A friend is fond of quoting the factoid "a goldfish has a short-term memory of six seconds, so every trip around the bowl is a new experience."
Antitrust partisans suffer from the same condition. Earlier this week, Sirius XM avoided, or perhaps only postponed, bankruptcy. Yet up to only eight months ago, when the companies were finally allowed to merge, endless time and money was spend on hand-wringing over the potential monopoly power of such a merged entity. And conditions were imposed that seriously impact the survival capacity of the merged entity.
Even before this most recent round, when satellite radio was first set up the FCC, prodded by various paladins of "the public interest," insisted that there be two companies. Competition with entrenched existing radio, the Internet, and personal devices was not enough. It was essential that two satellite providers be pitted at each other in ruinous prices wars and talent payments that would ensure that neither achieved a sound financial footing. We call this "competition policy."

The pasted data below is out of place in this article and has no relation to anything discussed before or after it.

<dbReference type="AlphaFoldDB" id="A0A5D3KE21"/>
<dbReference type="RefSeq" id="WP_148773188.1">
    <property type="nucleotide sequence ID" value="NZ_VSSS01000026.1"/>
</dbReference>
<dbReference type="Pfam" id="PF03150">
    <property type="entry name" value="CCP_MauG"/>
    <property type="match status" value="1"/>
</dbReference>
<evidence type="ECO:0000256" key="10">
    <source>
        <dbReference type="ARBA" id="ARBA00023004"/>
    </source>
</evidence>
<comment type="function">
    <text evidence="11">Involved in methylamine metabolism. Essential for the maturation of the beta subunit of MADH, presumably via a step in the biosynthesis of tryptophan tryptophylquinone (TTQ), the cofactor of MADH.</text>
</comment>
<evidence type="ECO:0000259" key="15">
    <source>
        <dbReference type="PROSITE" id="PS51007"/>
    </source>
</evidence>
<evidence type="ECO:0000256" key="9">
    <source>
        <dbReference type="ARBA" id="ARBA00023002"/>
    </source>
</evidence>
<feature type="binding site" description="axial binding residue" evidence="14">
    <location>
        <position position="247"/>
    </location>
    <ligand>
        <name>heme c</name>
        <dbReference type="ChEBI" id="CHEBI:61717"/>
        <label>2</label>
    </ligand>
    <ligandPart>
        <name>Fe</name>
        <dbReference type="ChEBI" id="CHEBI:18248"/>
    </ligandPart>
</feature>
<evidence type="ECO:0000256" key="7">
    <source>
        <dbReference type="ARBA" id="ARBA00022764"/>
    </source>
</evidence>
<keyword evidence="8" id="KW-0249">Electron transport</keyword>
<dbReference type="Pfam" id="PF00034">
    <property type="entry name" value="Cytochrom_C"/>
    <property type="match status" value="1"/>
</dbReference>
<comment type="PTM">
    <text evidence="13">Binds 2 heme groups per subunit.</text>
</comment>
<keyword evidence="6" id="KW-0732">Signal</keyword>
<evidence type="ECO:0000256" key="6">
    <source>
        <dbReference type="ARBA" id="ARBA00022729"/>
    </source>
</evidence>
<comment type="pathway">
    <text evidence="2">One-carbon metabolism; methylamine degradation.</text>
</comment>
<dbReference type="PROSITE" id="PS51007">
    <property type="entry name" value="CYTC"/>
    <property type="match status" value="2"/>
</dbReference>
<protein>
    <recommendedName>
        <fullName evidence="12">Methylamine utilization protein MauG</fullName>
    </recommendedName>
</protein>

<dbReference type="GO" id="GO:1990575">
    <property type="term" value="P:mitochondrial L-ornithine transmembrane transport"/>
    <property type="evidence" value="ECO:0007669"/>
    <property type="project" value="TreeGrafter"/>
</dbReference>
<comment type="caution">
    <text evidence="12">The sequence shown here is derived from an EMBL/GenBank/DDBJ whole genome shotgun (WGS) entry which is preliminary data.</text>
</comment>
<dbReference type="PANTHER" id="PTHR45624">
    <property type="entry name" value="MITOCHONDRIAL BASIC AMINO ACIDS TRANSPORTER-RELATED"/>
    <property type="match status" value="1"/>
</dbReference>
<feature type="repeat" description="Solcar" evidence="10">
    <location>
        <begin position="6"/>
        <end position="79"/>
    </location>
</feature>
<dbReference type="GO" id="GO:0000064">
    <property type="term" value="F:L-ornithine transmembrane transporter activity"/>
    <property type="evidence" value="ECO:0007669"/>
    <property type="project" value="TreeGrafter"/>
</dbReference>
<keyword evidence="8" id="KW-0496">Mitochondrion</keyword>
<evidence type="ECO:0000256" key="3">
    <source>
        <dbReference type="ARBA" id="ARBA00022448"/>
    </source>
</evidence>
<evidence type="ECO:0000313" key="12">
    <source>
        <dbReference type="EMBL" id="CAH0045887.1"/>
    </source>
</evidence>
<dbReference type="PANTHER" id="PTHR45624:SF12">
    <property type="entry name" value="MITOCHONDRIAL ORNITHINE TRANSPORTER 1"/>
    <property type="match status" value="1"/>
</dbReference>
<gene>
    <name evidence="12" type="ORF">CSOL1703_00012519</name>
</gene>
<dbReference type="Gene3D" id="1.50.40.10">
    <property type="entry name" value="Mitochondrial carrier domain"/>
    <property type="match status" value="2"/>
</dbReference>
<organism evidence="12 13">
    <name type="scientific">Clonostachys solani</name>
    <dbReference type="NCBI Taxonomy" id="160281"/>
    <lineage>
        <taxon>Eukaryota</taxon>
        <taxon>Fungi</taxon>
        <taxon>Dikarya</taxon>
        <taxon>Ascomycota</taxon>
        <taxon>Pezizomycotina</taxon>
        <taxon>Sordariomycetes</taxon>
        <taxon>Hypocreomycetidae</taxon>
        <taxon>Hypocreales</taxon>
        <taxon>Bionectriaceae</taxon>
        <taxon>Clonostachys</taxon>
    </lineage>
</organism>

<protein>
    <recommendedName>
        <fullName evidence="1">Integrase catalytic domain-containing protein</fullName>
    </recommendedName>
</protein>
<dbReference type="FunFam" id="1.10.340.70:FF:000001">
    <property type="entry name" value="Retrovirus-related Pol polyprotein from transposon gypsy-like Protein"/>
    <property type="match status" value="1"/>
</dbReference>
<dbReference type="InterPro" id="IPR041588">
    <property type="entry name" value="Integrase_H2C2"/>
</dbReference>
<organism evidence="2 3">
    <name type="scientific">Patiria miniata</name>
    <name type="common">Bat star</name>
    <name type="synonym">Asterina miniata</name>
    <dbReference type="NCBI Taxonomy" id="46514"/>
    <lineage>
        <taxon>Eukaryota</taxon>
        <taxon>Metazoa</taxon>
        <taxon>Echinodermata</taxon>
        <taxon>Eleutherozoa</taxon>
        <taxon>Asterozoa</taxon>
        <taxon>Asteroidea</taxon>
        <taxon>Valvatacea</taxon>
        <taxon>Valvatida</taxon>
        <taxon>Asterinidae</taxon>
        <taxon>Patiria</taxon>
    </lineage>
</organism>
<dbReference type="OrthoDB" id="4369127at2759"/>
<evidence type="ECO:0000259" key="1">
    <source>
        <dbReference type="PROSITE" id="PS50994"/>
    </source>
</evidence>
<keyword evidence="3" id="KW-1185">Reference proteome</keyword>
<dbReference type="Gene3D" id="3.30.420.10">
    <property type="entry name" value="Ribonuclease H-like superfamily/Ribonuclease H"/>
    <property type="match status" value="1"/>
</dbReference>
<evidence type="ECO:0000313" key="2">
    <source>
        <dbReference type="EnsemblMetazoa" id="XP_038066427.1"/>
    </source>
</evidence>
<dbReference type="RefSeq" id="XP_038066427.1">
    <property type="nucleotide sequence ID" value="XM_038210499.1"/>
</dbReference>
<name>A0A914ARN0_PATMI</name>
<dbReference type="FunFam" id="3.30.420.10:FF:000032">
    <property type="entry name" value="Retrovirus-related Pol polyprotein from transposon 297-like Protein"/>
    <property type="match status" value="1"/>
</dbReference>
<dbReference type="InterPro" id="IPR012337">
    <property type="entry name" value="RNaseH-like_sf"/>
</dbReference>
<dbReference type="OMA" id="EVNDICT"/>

All of this has gone down the memory hole. As a big fan of satellite radio, I want an apology from all the meddling fools who have brought this great service to the brink of ruin.